This learning alone provides a useful talking point for families when discussing the sustainability of the business and the level of involvement of the next generation. Additionally, the future version of the business typically shows a move away from a diagram demonstrating order, direction, goals and planning to a more freeform diagram showing creativity, innovation and empathy, with the entrepreneurial orientation of the next generation being a key call to creativity in the face of the environmental crisis.

Step 3: Create an avatar

Next step is to “invent a character” personifying two versions of the business, now and in 20 years time, as two imaginary people in your family. They cannot be based upon anyone already known, but must be entirely new people. Each of these two ‘people’, now effectively a single entity, should be superimposed upon the family genogram developed in step one and connected to the rest of the family using the same genogram principles. While every organisation will have its own version of this enhanced genogram, experts have seen three key factors that have emerged from the majority of organisations.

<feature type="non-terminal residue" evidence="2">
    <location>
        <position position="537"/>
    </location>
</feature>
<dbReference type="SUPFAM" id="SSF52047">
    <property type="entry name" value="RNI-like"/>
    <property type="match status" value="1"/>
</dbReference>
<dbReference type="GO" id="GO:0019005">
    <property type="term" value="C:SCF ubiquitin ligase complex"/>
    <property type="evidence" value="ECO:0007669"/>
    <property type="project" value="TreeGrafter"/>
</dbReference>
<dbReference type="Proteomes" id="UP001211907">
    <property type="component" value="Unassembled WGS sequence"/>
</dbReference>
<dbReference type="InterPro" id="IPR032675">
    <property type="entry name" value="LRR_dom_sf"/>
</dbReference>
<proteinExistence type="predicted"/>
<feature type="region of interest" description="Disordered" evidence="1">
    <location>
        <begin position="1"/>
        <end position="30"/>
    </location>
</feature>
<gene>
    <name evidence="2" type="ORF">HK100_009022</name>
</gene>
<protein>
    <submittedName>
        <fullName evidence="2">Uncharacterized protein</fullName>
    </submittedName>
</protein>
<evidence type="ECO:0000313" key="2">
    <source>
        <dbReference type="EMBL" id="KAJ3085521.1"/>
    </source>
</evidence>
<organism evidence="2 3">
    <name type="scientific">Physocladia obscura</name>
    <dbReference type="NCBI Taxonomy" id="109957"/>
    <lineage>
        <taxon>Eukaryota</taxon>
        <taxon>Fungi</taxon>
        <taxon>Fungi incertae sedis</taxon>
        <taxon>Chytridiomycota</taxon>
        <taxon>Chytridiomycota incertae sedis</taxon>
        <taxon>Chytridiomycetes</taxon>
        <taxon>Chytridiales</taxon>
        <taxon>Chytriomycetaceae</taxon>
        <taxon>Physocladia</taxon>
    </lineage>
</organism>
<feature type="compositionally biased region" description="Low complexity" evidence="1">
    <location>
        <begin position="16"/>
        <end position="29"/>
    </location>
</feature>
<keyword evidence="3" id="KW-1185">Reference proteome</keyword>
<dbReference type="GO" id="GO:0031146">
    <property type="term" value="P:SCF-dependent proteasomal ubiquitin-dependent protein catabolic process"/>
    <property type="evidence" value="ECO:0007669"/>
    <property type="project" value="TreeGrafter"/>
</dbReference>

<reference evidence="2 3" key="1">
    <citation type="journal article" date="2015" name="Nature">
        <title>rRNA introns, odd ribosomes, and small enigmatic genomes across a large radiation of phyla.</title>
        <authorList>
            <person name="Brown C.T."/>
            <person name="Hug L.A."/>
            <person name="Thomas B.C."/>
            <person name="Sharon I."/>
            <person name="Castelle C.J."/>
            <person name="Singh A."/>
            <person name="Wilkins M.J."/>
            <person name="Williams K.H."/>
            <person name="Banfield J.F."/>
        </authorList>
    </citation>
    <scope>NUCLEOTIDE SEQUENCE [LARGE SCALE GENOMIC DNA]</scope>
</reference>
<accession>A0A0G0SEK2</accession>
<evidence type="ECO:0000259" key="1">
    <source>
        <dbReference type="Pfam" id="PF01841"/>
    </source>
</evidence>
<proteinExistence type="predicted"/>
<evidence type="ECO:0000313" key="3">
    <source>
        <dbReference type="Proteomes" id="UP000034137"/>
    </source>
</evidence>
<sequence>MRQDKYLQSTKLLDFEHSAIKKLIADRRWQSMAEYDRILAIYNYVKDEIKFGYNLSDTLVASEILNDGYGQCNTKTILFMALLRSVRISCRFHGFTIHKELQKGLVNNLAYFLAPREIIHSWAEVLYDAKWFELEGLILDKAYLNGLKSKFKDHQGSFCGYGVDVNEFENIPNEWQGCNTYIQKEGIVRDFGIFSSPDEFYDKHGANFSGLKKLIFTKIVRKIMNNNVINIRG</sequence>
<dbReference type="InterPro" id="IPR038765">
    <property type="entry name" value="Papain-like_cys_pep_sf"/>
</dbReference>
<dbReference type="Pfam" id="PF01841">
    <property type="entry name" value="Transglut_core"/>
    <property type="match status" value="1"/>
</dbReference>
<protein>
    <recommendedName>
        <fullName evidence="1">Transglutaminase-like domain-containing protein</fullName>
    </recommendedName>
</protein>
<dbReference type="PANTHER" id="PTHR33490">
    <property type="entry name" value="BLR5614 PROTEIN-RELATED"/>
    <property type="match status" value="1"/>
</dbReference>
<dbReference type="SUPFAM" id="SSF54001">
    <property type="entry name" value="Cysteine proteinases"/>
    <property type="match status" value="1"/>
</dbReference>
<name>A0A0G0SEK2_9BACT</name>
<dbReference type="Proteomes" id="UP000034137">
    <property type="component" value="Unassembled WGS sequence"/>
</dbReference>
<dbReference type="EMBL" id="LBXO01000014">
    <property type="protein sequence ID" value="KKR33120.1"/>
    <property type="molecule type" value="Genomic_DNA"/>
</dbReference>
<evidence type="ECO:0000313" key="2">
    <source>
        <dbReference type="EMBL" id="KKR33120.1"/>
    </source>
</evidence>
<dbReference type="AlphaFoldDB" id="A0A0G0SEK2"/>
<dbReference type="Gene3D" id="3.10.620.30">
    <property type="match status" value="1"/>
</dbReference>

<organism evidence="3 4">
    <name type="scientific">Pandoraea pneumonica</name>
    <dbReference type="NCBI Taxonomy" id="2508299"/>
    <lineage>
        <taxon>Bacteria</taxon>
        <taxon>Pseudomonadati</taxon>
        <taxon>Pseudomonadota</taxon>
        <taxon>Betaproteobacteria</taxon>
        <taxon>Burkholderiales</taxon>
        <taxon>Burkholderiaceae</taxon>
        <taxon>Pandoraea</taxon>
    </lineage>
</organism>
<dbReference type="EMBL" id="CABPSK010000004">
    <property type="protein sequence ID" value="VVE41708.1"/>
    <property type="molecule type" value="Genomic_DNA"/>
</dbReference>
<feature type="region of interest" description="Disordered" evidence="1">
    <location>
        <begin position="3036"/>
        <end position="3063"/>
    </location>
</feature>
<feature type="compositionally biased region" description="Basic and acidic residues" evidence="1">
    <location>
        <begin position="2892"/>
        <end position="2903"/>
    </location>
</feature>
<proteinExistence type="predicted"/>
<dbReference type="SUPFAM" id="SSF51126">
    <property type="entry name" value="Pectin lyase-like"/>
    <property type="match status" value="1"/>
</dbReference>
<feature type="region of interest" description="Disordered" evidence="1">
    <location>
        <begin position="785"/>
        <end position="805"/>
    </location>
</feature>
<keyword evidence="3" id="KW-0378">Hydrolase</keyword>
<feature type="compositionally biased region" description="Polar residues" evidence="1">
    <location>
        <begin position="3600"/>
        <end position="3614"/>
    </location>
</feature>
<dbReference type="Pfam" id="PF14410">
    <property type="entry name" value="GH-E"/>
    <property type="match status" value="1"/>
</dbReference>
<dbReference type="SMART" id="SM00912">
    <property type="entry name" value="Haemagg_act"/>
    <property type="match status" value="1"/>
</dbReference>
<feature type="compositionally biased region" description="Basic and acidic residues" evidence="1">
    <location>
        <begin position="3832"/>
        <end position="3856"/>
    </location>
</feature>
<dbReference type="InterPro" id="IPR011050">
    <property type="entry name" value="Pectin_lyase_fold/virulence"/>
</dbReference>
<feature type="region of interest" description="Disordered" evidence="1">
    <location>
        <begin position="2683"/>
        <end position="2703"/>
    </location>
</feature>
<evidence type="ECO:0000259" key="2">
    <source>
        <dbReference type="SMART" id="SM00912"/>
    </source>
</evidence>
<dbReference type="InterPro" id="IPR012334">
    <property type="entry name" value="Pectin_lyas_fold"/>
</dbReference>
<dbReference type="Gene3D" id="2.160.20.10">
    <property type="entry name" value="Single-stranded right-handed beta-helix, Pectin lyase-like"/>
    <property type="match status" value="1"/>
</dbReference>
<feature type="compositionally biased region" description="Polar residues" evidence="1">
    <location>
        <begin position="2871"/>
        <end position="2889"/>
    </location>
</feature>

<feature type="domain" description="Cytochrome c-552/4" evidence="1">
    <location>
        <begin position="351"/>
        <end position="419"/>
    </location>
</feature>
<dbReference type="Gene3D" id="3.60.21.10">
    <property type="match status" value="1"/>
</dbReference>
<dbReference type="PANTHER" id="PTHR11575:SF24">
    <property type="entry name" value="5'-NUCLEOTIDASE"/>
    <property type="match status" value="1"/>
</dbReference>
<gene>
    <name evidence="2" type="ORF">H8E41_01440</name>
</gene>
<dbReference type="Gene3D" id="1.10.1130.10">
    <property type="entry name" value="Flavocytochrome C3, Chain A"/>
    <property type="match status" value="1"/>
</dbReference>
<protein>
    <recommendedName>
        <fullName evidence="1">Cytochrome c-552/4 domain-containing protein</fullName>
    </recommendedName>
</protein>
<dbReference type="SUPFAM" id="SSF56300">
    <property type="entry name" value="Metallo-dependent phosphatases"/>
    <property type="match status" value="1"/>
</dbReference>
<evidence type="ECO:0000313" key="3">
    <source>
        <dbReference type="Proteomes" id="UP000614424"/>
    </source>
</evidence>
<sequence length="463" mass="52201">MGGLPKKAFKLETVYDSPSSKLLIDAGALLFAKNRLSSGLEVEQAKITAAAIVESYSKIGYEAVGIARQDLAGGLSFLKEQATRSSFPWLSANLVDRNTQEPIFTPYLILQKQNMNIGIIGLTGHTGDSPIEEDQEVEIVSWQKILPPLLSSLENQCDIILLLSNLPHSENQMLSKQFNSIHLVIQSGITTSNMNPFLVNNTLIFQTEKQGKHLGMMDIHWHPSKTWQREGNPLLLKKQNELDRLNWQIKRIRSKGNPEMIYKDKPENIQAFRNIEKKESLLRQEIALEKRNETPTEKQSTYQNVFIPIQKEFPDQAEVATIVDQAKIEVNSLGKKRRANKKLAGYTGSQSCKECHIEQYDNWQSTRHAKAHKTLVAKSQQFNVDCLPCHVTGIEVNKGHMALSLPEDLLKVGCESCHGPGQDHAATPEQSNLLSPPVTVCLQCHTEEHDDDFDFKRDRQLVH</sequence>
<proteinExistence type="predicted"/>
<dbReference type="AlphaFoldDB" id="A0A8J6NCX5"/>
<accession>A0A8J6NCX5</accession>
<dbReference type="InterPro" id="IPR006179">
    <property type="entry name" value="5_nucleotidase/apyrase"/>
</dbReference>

• The ‘current business’ was predominantly inserted as a male character into the family, whereas the family member inserted as the ‘future business’ was typically female
  • The ‘current business’ character was typically older than the ‘future business’ character
  • The ‘future business’ character typically had stronger relationships with other people in the family than the ‘current business’ character

It is clear that family businesses need to evolve to bring the younger generation with them, and the steps above highlight the disparities between generations. This disparity is however a context for conversation, and provides a starting point for the fourth step of the coaching process.